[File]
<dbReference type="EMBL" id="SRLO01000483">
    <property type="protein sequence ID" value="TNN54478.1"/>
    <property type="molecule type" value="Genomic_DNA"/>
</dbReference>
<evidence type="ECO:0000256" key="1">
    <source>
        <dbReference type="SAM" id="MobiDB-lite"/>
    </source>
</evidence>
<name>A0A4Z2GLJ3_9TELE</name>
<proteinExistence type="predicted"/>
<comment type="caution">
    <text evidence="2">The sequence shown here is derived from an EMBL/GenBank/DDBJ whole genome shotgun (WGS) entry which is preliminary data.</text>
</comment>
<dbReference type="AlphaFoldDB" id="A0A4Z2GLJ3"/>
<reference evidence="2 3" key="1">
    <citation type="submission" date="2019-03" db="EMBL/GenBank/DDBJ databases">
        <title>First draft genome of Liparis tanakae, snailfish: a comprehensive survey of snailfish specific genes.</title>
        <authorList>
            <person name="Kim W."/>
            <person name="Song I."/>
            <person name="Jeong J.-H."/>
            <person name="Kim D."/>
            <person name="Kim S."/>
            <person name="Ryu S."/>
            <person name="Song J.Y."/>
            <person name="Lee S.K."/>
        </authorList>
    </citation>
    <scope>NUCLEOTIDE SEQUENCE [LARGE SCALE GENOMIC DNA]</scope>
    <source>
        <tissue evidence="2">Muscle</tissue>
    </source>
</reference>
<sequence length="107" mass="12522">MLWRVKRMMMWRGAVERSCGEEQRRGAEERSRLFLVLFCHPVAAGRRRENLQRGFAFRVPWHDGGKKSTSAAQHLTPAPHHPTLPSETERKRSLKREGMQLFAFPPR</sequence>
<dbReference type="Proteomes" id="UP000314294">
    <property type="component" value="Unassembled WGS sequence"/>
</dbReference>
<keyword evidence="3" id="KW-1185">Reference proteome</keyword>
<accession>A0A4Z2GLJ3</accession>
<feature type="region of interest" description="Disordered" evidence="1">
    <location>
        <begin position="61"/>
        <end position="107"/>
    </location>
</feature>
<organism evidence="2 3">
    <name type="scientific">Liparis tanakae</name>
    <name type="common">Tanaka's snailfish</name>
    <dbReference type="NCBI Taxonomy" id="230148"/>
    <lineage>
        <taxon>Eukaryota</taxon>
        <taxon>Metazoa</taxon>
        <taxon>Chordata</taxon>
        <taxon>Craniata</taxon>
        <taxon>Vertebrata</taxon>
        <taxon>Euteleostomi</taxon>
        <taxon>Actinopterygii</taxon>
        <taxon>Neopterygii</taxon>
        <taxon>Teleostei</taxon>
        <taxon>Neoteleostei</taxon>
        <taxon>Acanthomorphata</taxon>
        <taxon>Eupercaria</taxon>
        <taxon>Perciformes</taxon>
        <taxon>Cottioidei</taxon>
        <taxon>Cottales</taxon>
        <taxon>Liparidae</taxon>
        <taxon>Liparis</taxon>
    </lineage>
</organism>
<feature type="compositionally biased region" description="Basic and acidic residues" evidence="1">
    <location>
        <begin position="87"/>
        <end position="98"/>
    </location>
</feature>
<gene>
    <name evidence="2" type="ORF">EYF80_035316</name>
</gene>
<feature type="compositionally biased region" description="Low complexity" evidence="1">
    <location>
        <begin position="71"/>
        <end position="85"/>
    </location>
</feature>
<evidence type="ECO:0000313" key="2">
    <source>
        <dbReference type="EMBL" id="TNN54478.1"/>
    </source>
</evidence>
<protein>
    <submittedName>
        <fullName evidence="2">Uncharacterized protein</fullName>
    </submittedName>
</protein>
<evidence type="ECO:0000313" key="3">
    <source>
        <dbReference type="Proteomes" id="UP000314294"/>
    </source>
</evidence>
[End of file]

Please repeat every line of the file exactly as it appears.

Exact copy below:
<dbReference type="EMBL" id="SRLO01000483">
    <property type="protein sequence ID" value="TNN54478.1"/>
    <property type="molecule type" value="Genomic_DNA"/>
</dbReference>
<evidence type="ECO:0000256" key="1">
    <source>
        <dbReference type="SAM" id="MobiDB-lite"/>
    </source>
</evidence>
<name>A0A4Z2GLJ3_9TELE</name>
<proteinExistence type="predicted"/>
<comment type="caution">
    <text evidence="2">The sequence shown here is derived from an EMBL/GenBank/DDBJ whole genome shotgun (WGS) entry which is preliminary data.</text>
</comment>
<dbReference type="AlphaFoldDB" id="A0A4Z2GLJ3"/>
<reference evidence="2 3" key="1">
    <citation type="submission" date="2019-03" db="EMBL/GenBank/DDBJ databases">
        <title>First draft genome of Liparis tanakae, snailfish: a comprehensive survey of snailfish specific genes.</title>
        <authorList>
            <person name="Kim W."/>
            <person name="Song I."/>
            <person name="Jeong J.-H."/>
            <person name="Kim D."/>
            <person name="Kim S."/>
            <person name="Ryu S."/>
            <person name="Song J.Y."/>
            <person name="Lee S.K."/>
        </authorList>
    </citation>
    <scope>NUCLEOTIDE SEQUENCE [LARGE SCALE GENOMIC DNA]</scope>
    <source>
        <tissue evidence="2">Muscle</tissue>
    </source>
</reference>
<sequence length="107" mass="12522">MLWRVKRMMMWRGAVERSCGEEQRRGAEERSRLFLVLFCHPVAAGRRRENLQRGFAFRVPWHDGGKKSTSAAQHLTPAPHHPTLPSETERKRSLKREGMQLFAFPPR</sequence>
<dbReference type="Proteomes" id="UP000314294">
    <property type="component" value="Unassembled WGS sequence"/>
</dbReference>
<keyword evidence="3" id="KW-1185">Reference proteome</keyword>
<accession>A0A4Z2GLJ3</accession>
<feature type="region of interest" description="Disordered" evidence="1">
    <location>
        <begin position="61"/>
        <end position="107"/>
    </location>
</feature>
<organism evidence="2 3">
    <name type="scientific">Liparis tanakae</name>
    <name type="common">Tanaka's snailfish</name>
    <dbReference type="NCBI Taxonomy" id="230148"/>
    <lineage>
        <taxon>Eukaryota</taxon>
        <taxon>Metazoa</taxon>
        <taxon>Chordata</taxon>
        <taxon>Craniata</taxon>
        <taxon>Vertebrata</taxon>
        <taxon>Euteleostomi</taxon>
        <taxon>Actinopterygii</taxon>
        <taxon>Neopterygii</taxon>
        <taxon>Teleostei</taxon>
        <taxon>Neoteleostei</taxon>
        <taxon>Acanthomorphata</taxon>
        <taxon>Eupercaria</taxon>
        <taxon>Perciformes</taxon>
        <taxon>Cottioidei</taxon>
        <taxon>Cottales</taxon>
        <taxon>Liparidae</taxon>
        <taxon>Liparis</taxon>
    </lineage>
</organism>
<feature type="compositionally biased region" description="Basic and acidic residues" evidence="1">
    <location>
        <begin position="87"/>
        <end position="98"/>
    </location>
</feature>
<gene>
    <name evidence="2" type="ORF">EYF80_035316</name>
</gene>
<feature type="compositionally biased region" description="Low complexity" evidence="1">
    <location>
        <begin position="71"/>
        <end position="85"/>
    </location>
</feature>
<evidence type="ECO:0000313" key="2">
    <source>
        <dbReference type="EMBL" id="TNN54478.1"/>
    </source>
</evidence>
<protein>
    <submittedName>
        <fullName evidence="2">Uncharacterized protein</fullName>
    </submittedName>
</protein>
<evidence type="ECO:0000313" key="3">
    <source>
        <dbReference type="Proteomes" id="UP000314294"/>
    </source>
</evidence>